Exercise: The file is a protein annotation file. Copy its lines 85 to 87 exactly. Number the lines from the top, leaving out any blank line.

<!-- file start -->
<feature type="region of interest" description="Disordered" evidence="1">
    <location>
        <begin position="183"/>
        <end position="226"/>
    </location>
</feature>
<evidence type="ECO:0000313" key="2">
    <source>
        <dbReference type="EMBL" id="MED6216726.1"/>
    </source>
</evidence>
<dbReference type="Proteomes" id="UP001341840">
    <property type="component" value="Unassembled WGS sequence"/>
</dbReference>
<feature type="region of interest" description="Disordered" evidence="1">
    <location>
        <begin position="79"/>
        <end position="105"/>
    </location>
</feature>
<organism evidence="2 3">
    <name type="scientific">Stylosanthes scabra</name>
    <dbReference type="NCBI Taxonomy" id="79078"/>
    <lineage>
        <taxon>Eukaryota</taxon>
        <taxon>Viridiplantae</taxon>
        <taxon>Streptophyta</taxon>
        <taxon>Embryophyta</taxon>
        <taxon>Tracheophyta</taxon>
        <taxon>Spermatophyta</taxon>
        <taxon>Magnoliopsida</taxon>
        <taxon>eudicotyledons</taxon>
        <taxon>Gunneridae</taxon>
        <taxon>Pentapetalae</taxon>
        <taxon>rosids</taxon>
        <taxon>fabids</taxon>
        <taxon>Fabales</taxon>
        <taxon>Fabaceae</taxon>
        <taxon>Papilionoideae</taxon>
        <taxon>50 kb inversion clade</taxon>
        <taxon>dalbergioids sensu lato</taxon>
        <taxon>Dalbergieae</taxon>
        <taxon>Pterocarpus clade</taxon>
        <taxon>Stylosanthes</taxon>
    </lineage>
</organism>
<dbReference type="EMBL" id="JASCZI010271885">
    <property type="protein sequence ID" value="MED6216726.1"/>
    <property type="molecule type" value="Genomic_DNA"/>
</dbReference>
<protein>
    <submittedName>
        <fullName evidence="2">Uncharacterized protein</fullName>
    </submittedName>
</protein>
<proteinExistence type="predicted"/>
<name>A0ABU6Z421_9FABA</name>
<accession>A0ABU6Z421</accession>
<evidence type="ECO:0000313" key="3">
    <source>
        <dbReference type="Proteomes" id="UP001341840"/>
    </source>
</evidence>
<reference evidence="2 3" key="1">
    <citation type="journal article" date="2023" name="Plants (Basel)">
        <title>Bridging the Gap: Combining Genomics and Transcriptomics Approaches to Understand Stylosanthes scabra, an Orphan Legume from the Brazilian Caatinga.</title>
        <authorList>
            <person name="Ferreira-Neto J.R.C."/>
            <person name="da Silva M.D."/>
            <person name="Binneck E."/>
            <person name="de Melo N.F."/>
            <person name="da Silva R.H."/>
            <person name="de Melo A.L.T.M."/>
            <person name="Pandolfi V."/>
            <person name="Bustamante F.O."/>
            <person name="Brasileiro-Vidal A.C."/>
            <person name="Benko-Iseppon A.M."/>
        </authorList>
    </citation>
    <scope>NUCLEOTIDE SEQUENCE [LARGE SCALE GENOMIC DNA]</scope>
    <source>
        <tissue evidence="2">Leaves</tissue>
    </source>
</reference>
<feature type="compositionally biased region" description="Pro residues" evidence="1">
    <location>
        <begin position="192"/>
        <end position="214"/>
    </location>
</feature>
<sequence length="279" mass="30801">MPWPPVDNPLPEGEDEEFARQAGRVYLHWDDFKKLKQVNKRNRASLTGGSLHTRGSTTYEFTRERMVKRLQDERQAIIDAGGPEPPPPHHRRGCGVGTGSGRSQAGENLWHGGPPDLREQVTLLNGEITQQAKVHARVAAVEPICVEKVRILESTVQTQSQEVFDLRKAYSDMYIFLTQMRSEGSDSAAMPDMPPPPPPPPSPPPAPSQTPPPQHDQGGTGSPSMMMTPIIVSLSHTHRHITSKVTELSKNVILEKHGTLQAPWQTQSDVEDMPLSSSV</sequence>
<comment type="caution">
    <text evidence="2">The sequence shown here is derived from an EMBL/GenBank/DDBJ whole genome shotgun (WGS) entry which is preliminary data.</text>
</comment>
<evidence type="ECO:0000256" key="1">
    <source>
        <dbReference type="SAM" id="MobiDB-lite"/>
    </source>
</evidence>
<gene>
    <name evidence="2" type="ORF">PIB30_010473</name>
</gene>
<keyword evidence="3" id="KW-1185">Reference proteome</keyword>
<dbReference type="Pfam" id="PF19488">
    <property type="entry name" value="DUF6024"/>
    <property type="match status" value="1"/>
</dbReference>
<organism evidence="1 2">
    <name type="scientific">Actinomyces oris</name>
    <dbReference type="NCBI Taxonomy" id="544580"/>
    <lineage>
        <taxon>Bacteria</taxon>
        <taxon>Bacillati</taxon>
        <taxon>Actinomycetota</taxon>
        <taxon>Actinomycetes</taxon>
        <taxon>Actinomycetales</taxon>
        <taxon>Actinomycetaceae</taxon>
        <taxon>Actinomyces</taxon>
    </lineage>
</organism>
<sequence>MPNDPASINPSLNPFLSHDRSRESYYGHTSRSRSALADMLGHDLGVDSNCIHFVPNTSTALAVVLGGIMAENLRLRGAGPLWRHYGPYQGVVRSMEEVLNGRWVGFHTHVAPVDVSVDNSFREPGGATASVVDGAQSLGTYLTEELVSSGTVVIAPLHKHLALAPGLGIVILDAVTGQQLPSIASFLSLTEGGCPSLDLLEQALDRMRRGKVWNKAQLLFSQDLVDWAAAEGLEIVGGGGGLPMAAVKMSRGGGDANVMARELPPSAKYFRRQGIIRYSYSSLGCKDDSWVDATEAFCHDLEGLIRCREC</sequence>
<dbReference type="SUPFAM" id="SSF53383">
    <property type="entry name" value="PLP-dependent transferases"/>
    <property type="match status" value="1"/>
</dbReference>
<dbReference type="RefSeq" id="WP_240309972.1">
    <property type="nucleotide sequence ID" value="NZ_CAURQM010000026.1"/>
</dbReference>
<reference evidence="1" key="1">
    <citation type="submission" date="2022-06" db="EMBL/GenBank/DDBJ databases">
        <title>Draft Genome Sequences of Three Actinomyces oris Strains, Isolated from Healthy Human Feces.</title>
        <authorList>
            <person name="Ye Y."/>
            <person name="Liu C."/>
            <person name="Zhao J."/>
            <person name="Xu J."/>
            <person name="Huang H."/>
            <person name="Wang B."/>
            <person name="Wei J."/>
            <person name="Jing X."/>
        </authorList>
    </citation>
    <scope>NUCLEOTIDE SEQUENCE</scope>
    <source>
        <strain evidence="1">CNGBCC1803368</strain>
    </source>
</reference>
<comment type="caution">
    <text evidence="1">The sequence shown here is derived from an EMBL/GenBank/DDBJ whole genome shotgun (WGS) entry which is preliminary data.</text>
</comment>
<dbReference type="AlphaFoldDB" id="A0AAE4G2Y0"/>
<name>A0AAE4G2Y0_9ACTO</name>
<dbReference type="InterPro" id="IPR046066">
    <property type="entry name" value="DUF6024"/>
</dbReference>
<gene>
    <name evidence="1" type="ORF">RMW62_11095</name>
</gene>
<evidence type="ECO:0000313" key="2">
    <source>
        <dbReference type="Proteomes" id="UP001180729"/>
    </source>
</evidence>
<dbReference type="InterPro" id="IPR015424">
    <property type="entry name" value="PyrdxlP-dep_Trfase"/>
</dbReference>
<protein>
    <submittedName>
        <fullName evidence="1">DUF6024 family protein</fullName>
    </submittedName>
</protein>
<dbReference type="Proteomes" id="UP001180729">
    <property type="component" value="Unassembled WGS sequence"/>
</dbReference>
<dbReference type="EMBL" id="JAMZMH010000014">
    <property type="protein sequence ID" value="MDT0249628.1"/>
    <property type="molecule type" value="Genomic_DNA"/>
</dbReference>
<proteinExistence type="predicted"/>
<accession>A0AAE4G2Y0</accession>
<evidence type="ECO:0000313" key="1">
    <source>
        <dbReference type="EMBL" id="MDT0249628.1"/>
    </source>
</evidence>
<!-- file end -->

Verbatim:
<feature type="compositionally biased region" description="Pro residues" evidence="1">
    <location>
        <begin position="192"/>